Why the Lorna Breen Act is just a first step to improving mental health in healthcare

Dr. Lorna Breen died by suicide early in the COVID-19 pandemic. A foundation formed in her honor helped craft federal legislation to help healthcare workers, and it is just getting started.

The mental health of doctors and nurses has been ignored for years, but it’s about to be the focus of a new federal law.

President Joe Biden is expected to sign the Lorna Breen Act, a bill to address mental health in healthcare, in the coming days. The bill will provide grants to providers to deal with burnout, along with aid for educational outreach and research to identify ways to improve mental health. Biden has already directed $103 million in grants to dozens of healthcare organizations.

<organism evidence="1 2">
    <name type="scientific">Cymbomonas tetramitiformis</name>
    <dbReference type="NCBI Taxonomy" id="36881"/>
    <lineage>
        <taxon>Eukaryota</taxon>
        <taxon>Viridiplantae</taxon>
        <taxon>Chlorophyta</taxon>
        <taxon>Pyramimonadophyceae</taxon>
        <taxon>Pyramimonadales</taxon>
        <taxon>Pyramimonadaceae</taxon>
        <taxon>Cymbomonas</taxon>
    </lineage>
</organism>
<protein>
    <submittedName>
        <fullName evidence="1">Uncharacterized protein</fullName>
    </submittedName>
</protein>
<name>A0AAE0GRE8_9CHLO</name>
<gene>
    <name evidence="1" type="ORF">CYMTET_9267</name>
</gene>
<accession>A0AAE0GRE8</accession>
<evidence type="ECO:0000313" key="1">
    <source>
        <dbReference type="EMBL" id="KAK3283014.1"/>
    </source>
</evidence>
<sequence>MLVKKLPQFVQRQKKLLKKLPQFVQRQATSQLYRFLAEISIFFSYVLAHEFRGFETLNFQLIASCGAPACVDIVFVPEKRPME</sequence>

The bill honors Dr. Lorna Breen, a doctor who died by suicide after being ovewhlemed by the trauma of treating COVID-19 patients early in the pandemic. Corey Feist and Jennifer Breen Feist, Breen’s sister, founded the Dr. Lorna Breen Heroes Foundation, which helped build support for the legislation.

Corey Feist told Chief Healthcare Executive that passage of the bill is “an incredibly important step.” Still, Feist said the foundation’s work is just beginning.

“We are hearing how important this moment is,” Feist said in a phone interview Thursday. “This has to be more than a moment. This has to truly be a movement toward addressing the healthcare needs of the workforce.”

Feist, a longtime healthcare executive, said the time has come to change the conversation around mental health.

“Our foundation was created in response to the needs of the healthcare workforce after my sister-in-law died by suicide and the needs the healthcare workforce expressed to us,” Feist said. “We continue to feel very strongly this is an incredible first step recognizing to the workforce they are heard and seen and embraced for the sacrifice they make on a daily basis.”

Gerald Harmon, president of the American Medical Association, talked about the importance of the legislation in a forum with the National Press Club Thursday. He said it will spur more doctors and nurses to get help.